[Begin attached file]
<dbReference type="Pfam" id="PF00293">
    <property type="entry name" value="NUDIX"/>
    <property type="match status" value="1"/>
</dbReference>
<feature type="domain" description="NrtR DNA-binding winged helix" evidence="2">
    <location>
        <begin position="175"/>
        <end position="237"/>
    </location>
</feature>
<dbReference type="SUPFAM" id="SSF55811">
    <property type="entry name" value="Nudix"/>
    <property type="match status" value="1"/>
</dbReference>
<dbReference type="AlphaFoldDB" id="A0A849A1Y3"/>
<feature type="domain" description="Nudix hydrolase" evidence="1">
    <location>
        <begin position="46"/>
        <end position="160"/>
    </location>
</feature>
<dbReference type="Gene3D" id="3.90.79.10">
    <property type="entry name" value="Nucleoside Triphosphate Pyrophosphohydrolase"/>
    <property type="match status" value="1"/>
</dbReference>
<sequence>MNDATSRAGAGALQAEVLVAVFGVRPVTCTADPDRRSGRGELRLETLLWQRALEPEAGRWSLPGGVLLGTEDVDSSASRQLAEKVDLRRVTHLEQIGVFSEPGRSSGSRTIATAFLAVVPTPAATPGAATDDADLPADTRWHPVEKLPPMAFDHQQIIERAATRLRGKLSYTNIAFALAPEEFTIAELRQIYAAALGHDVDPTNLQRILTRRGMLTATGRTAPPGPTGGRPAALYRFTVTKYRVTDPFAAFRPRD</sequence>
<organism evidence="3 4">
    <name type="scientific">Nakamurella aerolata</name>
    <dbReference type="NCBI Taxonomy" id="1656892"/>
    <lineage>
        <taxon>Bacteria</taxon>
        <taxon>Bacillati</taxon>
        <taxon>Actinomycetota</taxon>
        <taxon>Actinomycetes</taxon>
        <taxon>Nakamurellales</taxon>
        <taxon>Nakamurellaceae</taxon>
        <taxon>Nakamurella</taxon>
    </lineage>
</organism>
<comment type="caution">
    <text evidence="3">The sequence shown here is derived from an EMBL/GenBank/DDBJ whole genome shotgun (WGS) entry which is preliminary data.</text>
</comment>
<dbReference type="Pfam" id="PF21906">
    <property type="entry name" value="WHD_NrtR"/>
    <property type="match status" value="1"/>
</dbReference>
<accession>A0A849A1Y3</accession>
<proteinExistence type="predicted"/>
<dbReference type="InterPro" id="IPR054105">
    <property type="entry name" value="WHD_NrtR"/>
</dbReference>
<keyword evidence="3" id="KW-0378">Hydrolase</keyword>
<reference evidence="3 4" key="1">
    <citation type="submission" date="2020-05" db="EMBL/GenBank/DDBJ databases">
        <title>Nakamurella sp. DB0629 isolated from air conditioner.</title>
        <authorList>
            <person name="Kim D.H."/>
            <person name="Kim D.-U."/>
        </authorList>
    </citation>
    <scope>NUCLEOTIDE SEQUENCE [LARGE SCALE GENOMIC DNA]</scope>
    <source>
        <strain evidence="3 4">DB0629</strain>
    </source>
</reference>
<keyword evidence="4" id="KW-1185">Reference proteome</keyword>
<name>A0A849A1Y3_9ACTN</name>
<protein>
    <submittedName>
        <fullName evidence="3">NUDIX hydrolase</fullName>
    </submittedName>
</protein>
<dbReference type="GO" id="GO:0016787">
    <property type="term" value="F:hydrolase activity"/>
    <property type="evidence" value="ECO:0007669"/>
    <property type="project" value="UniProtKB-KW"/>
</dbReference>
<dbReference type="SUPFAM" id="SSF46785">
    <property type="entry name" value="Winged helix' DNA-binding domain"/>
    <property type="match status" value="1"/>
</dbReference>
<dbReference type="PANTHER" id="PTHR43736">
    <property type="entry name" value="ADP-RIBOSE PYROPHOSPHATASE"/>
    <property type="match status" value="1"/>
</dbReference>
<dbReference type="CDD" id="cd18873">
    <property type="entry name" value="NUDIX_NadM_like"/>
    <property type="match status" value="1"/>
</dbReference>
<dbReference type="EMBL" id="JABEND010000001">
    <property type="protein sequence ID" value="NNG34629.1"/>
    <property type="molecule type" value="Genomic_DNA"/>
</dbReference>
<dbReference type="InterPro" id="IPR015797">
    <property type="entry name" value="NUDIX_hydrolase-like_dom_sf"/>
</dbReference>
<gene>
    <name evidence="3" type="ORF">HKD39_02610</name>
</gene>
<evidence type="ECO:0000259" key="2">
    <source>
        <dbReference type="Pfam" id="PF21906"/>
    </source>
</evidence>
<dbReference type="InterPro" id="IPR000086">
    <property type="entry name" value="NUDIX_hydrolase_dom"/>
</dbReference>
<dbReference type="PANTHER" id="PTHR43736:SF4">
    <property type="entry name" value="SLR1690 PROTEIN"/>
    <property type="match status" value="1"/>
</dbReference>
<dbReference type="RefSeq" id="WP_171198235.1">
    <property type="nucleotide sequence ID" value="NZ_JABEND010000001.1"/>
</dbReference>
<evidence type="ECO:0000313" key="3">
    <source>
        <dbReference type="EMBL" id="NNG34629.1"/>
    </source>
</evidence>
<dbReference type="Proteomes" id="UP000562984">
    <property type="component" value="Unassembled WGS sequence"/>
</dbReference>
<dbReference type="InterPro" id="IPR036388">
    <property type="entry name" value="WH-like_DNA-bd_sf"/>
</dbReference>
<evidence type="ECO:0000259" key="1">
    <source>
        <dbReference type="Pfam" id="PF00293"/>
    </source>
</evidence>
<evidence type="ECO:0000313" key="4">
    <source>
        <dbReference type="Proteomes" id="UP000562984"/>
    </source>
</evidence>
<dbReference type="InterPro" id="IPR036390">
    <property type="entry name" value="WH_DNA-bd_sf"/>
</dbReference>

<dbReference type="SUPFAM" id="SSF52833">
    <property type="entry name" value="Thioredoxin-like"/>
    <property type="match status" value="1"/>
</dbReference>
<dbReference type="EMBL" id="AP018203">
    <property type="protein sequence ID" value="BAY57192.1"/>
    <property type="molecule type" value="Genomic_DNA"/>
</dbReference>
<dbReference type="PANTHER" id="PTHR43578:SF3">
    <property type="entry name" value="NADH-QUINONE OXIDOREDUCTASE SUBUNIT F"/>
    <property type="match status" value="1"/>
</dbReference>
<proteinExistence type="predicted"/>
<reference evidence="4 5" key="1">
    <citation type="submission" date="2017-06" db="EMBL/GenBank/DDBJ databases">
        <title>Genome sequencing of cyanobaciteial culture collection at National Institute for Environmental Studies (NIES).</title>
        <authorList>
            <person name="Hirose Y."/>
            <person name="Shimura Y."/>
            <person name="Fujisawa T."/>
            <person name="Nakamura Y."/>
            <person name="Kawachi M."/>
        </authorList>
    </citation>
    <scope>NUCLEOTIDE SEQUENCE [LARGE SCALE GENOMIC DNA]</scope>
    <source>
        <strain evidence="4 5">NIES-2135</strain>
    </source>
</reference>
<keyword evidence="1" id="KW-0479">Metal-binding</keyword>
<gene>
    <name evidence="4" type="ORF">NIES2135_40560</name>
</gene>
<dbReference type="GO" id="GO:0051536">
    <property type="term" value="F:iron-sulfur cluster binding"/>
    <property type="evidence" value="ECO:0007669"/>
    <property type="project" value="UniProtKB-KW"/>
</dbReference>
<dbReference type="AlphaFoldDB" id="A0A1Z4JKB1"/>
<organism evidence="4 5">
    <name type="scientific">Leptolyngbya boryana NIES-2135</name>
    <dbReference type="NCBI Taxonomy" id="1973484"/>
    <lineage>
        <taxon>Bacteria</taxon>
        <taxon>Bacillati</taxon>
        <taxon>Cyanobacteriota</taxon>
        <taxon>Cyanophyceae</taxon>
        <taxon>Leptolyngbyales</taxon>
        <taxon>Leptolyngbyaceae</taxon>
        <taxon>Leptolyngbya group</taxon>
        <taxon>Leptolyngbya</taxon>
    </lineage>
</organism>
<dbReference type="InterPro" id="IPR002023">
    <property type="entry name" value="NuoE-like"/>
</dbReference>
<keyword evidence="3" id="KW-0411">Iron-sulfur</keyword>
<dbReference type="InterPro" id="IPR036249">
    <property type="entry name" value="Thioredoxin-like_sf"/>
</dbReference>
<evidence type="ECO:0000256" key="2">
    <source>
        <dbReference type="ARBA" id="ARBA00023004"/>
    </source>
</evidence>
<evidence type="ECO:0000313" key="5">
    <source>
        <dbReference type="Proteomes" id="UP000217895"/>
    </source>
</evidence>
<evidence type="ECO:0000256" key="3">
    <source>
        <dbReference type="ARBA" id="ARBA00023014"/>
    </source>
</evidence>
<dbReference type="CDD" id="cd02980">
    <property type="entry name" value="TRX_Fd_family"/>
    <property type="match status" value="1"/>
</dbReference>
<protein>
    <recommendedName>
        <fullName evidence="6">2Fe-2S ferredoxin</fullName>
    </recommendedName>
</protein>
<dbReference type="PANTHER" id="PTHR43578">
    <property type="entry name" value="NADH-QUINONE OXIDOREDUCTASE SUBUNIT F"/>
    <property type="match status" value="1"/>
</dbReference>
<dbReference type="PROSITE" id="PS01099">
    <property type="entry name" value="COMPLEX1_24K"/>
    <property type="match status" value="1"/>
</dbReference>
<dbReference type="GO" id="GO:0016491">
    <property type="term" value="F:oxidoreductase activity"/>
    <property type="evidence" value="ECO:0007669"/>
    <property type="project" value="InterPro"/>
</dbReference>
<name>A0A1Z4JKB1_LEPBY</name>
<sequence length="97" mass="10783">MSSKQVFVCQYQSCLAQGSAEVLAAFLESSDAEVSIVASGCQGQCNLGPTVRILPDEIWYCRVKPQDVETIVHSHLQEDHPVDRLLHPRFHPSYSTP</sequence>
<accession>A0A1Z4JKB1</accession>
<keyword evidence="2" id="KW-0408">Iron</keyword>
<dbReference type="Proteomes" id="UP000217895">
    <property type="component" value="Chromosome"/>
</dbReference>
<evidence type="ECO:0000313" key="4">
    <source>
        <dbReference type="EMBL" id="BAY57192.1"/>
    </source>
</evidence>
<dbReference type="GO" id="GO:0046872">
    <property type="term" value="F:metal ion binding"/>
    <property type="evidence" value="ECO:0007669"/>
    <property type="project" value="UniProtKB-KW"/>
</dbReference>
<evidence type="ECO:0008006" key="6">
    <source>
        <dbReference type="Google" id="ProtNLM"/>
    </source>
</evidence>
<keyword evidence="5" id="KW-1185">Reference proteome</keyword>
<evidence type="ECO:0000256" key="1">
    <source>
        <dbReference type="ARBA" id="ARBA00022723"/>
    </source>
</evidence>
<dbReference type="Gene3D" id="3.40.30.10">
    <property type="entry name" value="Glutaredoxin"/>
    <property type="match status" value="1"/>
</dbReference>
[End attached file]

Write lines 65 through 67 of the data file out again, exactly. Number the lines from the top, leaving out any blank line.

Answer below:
</reference>
<keyword evidence="4" id="KW-1185">Reference proteome</keyword>
<name>A0A849A1Y3_9ACTN</name>